© New Zealand Broadcasting School 2018

Coffee Probably Isn't Killing You

Carwen Jones
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Coffee is a great way to pull us out of slumber and into the working week. But it’s fair to get the jitters when studies seem to be against the liquid wake up call.

We’ve all fallen into the coffee trap; one to break up the day between meetings and memos, or a social coffee that becomes the easiest way to catch up with family and friends.

 

Recently, a group in the U. S. sued 91 coffee companies after it was found that they had not warned consumers about a chemical produced when coffee beans are roasted. This chemical, acrylamide, can also be found in some foods and cigarette smoke- a sign they might not be too great for our bodies.

Although it has been proven to increase the risk of various types of cancer in rats and mice when in very high dosages, no link has been confirmed in humans, according to the American Cancer Society.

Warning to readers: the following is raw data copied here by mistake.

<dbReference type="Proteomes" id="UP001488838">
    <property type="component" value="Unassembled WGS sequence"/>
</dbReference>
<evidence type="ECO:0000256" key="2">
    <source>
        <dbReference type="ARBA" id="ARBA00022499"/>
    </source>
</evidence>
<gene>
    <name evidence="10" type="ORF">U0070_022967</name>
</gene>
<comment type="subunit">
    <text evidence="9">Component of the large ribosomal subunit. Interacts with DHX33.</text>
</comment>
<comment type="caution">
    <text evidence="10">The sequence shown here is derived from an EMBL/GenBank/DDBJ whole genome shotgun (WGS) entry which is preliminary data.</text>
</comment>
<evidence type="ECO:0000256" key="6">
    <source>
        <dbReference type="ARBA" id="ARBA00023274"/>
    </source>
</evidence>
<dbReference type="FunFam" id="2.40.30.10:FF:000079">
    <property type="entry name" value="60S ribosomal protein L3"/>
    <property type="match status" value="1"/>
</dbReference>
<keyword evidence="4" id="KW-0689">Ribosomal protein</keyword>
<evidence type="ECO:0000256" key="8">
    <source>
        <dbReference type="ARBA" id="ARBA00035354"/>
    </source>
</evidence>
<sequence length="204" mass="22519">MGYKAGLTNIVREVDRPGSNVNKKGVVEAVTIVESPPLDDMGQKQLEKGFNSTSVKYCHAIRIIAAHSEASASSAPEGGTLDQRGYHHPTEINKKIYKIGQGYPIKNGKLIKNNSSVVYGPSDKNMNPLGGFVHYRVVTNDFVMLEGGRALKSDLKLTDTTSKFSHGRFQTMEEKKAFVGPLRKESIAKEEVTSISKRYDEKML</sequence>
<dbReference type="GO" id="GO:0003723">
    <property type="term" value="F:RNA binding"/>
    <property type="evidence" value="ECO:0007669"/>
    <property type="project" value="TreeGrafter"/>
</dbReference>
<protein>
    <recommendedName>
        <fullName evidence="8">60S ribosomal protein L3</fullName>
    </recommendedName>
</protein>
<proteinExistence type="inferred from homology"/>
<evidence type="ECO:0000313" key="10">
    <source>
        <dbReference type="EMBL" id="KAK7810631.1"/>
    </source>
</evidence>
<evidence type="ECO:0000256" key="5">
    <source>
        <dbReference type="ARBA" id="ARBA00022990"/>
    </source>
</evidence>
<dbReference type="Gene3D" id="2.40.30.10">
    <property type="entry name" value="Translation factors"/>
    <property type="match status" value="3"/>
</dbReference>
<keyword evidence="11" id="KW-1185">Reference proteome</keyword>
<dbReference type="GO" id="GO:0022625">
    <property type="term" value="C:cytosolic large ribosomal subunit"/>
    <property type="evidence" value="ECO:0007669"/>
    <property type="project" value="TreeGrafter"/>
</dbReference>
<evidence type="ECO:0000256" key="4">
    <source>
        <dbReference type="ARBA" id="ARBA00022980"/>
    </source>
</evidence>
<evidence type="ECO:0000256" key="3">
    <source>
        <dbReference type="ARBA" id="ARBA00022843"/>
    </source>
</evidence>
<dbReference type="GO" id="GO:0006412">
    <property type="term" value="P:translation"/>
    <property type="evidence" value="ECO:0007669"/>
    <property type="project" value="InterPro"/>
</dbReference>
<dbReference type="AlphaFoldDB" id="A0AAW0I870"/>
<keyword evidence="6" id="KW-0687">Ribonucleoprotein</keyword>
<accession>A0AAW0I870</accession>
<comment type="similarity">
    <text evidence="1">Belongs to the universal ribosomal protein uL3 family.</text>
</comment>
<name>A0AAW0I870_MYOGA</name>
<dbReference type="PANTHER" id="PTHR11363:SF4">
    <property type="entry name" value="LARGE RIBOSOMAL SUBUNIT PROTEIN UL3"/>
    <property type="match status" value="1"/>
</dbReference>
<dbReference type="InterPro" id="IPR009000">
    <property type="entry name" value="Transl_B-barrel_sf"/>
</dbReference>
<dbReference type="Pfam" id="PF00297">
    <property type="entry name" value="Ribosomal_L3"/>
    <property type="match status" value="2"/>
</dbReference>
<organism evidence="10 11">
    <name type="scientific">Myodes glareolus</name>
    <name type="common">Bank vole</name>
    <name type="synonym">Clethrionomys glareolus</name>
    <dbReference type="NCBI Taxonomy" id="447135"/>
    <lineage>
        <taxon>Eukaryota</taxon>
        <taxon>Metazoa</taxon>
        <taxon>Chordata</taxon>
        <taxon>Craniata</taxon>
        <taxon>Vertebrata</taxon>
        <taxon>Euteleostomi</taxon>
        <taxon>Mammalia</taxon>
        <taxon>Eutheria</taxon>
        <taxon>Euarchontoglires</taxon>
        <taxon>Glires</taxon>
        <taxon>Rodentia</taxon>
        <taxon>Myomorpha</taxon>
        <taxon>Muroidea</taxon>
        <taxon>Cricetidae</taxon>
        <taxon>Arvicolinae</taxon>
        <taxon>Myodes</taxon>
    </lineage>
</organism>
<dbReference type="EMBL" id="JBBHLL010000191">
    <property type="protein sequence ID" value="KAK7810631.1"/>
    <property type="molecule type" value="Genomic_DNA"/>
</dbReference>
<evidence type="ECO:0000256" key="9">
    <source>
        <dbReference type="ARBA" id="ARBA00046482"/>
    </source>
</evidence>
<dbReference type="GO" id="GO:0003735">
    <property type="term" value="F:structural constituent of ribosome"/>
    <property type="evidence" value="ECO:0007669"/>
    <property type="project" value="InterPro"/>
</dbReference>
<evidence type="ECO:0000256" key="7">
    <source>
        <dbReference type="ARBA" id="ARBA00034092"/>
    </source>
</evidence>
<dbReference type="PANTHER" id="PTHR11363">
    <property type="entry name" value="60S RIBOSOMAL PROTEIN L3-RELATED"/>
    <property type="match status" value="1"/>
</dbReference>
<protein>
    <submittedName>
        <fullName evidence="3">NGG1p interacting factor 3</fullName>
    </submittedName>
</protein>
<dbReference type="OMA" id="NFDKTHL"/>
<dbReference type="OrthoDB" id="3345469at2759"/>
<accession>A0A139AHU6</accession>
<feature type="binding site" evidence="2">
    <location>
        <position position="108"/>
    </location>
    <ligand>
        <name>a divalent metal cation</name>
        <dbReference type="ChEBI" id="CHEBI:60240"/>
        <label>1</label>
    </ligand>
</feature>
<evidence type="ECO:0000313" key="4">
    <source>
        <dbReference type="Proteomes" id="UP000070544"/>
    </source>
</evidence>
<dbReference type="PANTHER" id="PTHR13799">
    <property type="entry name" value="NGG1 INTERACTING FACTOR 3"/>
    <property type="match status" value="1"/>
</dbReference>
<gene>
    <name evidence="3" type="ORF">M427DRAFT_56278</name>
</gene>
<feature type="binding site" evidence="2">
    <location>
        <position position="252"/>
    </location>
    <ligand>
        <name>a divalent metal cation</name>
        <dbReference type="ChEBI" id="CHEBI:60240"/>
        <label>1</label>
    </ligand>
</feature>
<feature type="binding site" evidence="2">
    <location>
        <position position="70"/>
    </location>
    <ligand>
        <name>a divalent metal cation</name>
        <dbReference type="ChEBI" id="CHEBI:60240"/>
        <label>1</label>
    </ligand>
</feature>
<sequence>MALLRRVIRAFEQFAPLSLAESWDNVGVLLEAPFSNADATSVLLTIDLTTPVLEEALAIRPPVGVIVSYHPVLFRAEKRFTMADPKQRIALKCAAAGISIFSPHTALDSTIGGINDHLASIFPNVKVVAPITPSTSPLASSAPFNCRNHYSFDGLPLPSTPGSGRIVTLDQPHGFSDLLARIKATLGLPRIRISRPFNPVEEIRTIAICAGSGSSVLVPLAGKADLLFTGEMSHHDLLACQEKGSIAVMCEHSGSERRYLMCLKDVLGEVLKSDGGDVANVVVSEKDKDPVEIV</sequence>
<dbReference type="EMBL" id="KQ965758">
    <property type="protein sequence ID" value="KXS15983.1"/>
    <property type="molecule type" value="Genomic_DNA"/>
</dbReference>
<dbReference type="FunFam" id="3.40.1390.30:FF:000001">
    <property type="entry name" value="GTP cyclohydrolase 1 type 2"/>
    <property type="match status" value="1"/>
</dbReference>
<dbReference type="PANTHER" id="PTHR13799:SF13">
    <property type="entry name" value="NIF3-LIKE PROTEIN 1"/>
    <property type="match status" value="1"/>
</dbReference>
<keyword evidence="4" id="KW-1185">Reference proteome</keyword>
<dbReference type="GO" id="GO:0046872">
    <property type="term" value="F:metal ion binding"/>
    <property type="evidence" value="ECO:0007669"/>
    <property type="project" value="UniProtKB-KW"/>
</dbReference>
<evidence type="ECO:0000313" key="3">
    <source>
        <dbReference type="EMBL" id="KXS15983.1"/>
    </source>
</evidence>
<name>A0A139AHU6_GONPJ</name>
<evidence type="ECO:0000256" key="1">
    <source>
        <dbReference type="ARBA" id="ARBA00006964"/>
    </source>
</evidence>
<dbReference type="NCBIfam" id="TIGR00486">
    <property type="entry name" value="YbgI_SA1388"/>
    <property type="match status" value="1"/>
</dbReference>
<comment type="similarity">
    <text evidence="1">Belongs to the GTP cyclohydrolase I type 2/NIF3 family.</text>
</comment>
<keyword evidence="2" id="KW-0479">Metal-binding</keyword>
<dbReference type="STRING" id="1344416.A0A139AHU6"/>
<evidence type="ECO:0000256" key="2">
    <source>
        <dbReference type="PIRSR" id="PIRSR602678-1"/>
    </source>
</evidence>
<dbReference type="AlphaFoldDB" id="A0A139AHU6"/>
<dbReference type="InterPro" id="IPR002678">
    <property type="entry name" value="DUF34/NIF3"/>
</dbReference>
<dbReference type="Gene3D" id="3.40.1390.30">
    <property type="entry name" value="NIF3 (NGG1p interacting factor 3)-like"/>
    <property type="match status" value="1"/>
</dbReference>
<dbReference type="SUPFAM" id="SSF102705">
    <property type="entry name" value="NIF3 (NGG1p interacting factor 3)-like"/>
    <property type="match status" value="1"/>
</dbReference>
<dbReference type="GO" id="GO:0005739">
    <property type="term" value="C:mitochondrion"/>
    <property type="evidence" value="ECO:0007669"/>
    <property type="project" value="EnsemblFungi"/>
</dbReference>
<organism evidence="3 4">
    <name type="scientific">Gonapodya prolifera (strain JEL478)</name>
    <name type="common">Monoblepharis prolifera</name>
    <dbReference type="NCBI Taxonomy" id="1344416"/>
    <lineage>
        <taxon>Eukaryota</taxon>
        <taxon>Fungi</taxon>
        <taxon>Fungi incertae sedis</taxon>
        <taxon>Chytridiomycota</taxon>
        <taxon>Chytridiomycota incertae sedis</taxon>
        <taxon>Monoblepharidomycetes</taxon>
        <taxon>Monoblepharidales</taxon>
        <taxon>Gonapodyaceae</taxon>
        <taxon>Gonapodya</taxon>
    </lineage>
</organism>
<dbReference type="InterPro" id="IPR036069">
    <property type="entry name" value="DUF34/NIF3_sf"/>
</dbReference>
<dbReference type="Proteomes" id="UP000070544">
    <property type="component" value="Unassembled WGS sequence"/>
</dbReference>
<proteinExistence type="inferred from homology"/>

So don’t fear; acrylamide is only found in coffee at levels safe for human consumption, it’s just now companies, such as Starbucks, may have to display that their coffee contains the chemical to their customers.

 

The daily caffeine fix you can’t live without is safe for now- with many studies showing that coffee might, in fact, decrease chances of developing prostate, liver cancer, and melanoma.

 

What are other health benefits of drinking coffee?

Some studies have even found that drinking coffee may reduce your risk of dying an early death from any disease, including heart disease. It’s also said that coffee could have anti-inflammatory properties, as well as being a good source of antioxidants.

 

Overall, it can’t yet be said whether coffee has a good or bad effect on those who drink it. So don’t change your coffee habits by replacing your morning caffeine hit for an early morning yoga session.

Just don't drink it to live longer, because that probably won’t work either.